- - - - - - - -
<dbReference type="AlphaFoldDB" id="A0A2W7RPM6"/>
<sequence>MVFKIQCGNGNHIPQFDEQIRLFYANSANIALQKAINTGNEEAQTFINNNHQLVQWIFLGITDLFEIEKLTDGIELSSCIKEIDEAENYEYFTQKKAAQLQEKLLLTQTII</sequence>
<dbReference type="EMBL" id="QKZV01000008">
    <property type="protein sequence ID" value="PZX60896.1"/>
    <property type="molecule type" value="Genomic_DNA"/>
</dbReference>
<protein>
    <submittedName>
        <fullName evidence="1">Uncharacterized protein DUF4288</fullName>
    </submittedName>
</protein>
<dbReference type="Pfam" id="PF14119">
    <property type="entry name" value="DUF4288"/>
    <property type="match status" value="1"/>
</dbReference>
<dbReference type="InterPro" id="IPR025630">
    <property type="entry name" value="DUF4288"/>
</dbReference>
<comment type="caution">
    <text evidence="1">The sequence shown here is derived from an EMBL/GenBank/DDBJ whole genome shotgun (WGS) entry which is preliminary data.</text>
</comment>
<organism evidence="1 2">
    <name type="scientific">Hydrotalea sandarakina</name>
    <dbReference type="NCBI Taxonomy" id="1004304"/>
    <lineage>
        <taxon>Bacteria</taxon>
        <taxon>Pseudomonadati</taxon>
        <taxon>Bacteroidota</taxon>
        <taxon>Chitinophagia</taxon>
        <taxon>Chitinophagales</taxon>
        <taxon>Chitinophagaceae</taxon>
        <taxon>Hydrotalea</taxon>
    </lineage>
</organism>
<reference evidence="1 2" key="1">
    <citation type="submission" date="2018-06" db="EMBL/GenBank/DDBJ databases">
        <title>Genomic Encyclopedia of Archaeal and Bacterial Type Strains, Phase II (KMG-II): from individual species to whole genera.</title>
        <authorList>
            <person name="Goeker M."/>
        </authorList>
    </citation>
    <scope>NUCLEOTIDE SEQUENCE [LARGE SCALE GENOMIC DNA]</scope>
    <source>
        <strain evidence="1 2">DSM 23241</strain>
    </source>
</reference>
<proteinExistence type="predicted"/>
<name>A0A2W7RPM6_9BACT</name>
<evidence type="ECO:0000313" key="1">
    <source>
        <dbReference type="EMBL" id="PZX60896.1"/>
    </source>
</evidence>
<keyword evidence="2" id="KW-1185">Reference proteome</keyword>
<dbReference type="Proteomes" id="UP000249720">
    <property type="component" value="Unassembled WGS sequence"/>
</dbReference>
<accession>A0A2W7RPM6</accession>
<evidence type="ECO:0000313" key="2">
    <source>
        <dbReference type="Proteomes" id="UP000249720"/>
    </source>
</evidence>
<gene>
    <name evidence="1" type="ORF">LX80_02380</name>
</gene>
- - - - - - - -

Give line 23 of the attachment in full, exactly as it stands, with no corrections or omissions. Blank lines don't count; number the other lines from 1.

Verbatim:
    <name type="scientific">Hydrotalea sandarakina</name>